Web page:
By: Shelby Lum
The Brooklyn band has been gaining a significant about of respect in the music arena since its EP in 2007, and after creating the newest album, “an A.merican D.ream” VietNam took to some interesting tactics to raise money for their tour, which they are taking nationally. Check out Atlanta Music Guide’s exclusive interview with Michael Gerner, the mastermind behind VietNam:
You funded your tour through KickStarter. What was that process like and did you expect to get as much support in just 4 days as you did?
The KickStarter experience was really positive. My friend Matt Anderson helped us put together the video, and we used some shameless self-promotional social-media tactics to spread the word. And the fact that we hit our goal for this tour in 4 or 5 days was totally encouraging. It’s been a few years since we’ve really been an active band, and the fact that so many people were quick to help us out made the prospect of hitting the road again that much more exciting. I’ve always thought of Vietnam as a more of a live band, so having this opportunity to do a more extensive tour is just awesome. Plus it’s always nice to know you’ve still got a few fans out there!
What was the process like making “an A.merican D.ream?” Did it turn out like you thought it would?
A couple of years ago I starting thinking about making a record that would mimic the dream sequences that we go through during sleep. I’d been working on material for a new record since the last Vietnam tour, and it seemed to develop into a semi-linked series of stories and characters. I also wanted to involve some of the dreamy Moog-scapes I’d been experimenting with in LA. Mexican Summer was totally generous to let us loose in the studio for a couple of weeks. I brought in several musician friends to play & sing on the record, and with some incredible engineering from Matt & Davey it all congealed into this weird tale of American life in 21st century. I love the album.
After 5 years, this new album seems like a long awaited return, why did you choose to wait before releasing more material?
After being on the road for almost 2 years straight, the band decided to take a break for a couple months. I went to Austin to relax, clear my head, and kept working on new material. I also started getting back into synthesizers, and made a bunch of recordings with the DA, mostly for relaxation purposes: salt-baths, floatation tanks, that kind of thing. We moved to LA and continued doing electronic music, but it definitely took a darker turn thematically. We’d play on our rooftop close to a LAPD gun range, and the constant shooting and the buzz of helicopters and crazy training exercises would accompany the music. I also continued work on the American Dream material, but the environment definitely had its influence on those songs as well. I started working sound for a documentary by Matt Anderson, who I mentioned earlier, called Fall & Winter, and did a lot of travelling to various parts of the country. After filming and recording a few songs for the soundtrack I came back to New York and started the initial recordings for an A.merican D.ream.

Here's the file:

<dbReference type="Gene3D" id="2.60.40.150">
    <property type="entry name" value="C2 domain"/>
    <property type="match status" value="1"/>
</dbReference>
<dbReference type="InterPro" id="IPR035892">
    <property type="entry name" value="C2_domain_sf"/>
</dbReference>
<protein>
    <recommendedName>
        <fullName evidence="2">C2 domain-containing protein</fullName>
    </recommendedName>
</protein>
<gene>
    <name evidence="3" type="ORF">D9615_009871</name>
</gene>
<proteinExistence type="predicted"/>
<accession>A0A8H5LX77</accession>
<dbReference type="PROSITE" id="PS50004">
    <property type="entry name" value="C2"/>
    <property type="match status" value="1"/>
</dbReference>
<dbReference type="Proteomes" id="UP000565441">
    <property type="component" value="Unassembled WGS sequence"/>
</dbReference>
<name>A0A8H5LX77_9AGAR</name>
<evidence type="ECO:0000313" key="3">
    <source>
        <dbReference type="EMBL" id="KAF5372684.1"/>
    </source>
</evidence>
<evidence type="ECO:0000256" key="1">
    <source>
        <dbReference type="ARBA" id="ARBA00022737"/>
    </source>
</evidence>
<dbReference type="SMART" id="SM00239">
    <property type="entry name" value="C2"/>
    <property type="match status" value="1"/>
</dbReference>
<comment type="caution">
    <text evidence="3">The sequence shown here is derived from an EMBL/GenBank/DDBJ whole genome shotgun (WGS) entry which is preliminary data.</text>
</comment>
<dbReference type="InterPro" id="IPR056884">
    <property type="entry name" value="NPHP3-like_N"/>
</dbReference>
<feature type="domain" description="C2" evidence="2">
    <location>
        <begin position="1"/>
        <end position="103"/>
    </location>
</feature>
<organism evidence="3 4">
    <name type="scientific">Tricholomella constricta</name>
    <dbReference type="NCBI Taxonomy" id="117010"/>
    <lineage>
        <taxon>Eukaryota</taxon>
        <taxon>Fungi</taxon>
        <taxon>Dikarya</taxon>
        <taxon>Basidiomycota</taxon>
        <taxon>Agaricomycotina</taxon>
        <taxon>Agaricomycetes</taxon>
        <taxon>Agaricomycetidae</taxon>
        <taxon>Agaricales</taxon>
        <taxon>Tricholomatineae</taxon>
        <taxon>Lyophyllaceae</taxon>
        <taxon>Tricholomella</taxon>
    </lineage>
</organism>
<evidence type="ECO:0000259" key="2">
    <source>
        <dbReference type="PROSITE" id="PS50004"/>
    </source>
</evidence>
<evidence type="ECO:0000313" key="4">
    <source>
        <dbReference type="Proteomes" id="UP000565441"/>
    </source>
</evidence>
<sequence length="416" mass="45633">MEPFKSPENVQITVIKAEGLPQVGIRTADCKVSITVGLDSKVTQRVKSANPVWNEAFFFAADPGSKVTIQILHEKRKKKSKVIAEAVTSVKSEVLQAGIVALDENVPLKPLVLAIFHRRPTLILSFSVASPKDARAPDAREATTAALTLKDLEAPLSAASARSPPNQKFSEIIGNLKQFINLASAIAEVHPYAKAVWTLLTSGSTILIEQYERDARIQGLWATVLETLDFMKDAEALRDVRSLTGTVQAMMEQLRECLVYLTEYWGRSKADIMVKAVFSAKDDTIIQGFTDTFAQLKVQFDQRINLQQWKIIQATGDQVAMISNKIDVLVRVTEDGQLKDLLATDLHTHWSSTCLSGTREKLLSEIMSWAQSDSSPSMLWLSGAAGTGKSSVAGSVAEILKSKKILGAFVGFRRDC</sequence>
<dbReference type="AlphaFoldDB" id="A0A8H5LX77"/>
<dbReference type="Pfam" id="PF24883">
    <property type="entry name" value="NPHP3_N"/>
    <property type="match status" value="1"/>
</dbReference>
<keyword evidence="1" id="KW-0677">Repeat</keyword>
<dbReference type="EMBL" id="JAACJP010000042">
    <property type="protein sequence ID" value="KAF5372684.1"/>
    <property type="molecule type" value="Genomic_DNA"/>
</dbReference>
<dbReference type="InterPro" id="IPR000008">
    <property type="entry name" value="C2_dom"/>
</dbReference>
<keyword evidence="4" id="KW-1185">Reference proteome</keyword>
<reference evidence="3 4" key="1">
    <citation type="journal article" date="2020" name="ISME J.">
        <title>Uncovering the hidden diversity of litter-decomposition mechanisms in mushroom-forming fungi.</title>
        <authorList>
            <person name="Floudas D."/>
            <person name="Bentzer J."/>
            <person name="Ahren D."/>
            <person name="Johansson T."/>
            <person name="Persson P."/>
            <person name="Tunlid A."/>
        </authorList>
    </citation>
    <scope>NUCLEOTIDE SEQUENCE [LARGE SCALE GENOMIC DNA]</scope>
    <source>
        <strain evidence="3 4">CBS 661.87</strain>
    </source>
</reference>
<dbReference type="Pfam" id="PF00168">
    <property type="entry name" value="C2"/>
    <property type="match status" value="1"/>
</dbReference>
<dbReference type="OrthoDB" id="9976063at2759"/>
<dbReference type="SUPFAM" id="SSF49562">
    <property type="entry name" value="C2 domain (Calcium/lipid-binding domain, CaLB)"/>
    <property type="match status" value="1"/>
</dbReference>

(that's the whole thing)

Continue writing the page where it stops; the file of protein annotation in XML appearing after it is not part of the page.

Has lineup changes changed the sound or style of your music at all?
After a short tour to SXSW and back, the new lineup has started to gel really well, and the sound has definitely changed, as it always does when new people come in. Vietnam has gone through several lineup changes since 2000, and every band seems to find a unique way of playing the songs. Moog & violin definitely take it in a new direction, but the sound is unmistakably still Vietnam.
Your music and lyrics are pretty dark and edgy, where does that inspiration come from?
Probably the overflow of anxiety-based news-ertainment, which is weaving our collective nightmares about the fear of violence, police states, religious absolutism, the growing social & economic disparity, global destruction of natural resources, nuclear war, trolls, that kind of thing. Not that the songs were all based on really heavy shit. Some are very simple, joyous & beautiful. Flying. What’s better than those dreams that you can just take off and fly whenever & wherever you want?
What is the craziest thing a fan has done for you?
Ha…..stuck around all these years!
It’s been almost 10 years since your first EP “The concrete’s always grayer on the other side of the street” what has been the biggest thing you have learned since the beginning? What’s the biggest thing you have changed?
Music is what pulls me through it all. I need it in my life. I need to be submersed with it. It’s a life long process filled with peaks and valleys. I don’t like to be stationary with songs or ideas. Always moving. Always pushing forward… not much has changed and not much is the same, you know? I guess I shaved my beard a few months ago…